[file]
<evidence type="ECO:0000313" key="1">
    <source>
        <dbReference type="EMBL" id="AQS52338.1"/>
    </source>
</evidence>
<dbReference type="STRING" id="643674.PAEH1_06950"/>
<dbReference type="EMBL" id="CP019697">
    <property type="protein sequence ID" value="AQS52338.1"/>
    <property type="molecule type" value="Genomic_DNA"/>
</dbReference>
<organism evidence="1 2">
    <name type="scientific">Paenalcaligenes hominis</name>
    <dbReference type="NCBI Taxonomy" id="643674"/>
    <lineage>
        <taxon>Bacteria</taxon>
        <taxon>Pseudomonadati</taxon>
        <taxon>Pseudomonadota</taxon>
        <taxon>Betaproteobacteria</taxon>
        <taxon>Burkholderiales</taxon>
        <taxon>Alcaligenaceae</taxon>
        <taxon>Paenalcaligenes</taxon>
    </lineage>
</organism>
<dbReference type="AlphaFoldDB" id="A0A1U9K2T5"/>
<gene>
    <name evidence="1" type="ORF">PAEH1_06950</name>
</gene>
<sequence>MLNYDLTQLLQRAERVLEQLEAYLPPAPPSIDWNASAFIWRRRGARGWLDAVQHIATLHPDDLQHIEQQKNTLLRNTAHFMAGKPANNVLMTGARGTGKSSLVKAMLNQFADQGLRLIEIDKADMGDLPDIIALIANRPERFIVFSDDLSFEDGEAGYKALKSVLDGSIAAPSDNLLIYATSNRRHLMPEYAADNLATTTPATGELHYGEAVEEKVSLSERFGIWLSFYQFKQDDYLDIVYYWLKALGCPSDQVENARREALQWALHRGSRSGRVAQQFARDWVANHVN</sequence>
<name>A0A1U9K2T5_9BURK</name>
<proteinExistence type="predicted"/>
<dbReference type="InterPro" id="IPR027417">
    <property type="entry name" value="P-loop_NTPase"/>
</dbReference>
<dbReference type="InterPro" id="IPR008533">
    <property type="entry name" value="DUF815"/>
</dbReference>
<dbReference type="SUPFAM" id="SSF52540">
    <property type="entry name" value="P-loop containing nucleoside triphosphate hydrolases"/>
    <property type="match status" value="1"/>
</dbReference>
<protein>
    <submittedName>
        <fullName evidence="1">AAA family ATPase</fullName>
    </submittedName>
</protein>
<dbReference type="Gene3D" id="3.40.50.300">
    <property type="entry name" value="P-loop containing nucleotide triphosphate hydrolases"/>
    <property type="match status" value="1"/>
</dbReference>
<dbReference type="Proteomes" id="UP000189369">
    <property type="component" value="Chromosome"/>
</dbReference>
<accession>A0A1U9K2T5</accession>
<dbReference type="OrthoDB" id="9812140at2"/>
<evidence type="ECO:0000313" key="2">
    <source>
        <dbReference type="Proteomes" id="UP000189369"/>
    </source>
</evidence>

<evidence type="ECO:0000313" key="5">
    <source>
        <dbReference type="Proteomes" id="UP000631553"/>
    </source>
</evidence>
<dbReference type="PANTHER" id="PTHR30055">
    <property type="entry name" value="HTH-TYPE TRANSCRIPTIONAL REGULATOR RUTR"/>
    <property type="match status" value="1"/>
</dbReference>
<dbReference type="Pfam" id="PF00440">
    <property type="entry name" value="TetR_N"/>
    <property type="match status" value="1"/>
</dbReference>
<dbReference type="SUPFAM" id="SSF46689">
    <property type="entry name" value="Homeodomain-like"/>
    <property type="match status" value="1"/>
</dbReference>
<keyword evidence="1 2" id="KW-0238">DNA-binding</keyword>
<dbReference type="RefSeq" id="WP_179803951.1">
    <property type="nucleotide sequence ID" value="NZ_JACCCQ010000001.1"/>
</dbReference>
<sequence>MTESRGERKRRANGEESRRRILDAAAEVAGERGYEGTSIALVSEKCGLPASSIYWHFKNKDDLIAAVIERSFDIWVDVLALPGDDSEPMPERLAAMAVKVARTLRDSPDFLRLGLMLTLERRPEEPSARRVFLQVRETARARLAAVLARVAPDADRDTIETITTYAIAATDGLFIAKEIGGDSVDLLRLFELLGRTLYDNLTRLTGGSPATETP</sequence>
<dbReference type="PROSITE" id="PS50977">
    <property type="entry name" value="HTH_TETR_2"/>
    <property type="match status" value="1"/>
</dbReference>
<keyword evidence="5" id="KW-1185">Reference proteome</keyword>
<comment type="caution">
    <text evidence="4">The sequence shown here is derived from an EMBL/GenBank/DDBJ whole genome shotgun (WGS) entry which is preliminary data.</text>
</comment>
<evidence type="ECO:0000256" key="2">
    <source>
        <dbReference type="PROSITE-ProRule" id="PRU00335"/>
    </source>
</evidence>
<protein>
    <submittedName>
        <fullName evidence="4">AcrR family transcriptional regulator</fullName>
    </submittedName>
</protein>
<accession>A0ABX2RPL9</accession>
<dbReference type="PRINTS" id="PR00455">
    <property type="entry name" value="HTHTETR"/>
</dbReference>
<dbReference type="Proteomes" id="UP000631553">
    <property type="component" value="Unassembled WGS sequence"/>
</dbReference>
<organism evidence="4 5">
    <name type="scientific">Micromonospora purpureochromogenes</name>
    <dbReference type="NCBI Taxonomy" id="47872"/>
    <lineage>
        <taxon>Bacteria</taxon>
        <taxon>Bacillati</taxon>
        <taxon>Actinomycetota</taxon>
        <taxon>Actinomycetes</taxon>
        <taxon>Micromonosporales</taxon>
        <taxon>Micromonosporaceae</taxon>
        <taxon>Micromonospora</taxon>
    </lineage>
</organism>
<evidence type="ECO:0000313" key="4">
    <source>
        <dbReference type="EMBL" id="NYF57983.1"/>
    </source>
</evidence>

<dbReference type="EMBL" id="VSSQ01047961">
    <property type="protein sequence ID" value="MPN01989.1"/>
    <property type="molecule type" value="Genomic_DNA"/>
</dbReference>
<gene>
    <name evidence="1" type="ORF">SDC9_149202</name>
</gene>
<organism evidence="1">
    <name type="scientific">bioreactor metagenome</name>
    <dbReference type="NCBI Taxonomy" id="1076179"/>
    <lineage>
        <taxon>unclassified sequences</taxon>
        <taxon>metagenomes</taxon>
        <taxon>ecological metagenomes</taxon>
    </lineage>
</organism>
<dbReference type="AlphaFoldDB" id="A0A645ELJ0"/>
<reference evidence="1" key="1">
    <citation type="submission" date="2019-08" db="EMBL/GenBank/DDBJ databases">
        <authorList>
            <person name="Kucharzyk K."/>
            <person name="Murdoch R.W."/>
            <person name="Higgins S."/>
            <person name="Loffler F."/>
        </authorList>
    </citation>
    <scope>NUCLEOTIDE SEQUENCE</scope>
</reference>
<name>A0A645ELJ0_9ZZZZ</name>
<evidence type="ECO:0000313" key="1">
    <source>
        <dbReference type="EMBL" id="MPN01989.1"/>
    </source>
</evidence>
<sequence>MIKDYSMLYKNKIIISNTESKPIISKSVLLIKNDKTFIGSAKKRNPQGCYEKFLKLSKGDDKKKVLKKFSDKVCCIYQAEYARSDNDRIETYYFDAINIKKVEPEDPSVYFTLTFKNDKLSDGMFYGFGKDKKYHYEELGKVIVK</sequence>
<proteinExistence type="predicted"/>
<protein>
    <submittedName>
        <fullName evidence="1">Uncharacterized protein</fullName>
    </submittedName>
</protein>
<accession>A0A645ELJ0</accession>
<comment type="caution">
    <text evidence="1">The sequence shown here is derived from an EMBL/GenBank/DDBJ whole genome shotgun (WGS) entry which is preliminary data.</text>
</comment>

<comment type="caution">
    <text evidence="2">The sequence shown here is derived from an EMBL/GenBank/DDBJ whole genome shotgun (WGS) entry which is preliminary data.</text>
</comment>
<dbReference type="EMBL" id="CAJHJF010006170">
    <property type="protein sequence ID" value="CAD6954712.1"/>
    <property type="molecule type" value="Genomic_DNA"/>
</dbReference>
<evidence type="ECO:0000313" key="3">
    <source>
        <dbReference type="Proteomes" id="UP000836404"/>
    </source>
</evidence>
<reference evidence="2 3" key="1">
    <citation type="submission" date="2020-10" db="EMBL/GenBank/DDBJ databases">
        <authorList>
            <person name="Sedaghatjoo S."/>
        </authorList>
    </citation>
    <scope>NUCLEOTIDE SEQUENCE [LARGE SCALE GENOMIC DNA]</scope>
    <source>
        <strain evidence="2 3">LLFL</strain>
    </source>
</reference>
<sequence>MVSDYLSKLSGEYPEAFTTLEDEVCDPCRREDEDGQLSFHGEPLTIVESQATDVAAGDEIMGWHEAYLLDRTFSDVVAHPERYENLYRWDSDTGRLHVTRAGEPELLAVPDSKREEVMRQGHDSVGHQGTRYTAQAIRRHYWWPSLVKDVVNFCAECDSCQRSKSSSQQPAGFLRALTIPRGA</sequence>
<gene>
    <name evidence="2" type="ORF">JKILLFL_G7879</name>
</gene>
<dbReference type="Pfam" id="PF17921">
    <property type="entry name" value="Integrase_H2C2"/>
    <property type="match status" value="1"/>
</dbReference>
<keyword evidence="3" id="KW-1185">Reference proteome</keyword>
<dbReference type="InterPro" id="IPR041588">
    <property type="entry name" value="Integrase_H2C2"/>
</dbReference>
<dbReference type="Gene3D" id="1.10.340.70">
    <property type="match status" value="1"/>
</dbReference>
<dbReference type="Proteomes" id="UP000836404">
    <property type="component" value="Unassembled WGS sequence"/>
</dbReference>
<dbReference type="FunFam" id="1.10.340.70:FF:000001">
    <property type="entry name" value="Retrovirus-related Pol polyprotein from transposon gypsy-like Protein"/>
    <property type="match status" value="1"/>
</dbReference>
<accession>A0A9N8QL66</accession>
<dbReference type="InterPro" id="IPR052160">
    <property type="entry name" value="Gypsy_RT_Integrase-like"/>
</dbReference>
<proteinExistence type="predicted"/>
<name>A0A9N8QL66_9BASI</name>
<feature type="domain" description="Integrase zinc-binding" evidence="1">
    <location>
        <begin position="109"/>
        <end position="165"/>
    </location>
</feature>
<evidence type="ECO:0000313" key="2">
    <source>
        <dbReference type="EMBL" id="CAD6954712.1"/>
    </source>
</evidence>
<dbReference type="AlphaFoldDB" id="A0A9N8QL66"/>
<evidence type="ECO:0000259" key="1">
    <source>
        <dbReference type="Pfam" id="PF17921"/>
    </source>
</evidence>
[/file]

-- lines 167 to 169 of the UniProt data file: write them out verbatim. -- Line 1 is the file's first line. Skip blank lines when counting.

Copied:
<comment type="caution">
    <text evidence="1">The sequence shown here is derived from an EMBL/GenBank/DDBJ whole genome shotgun (WGS) entry which is preliminary data.</text>
</comment>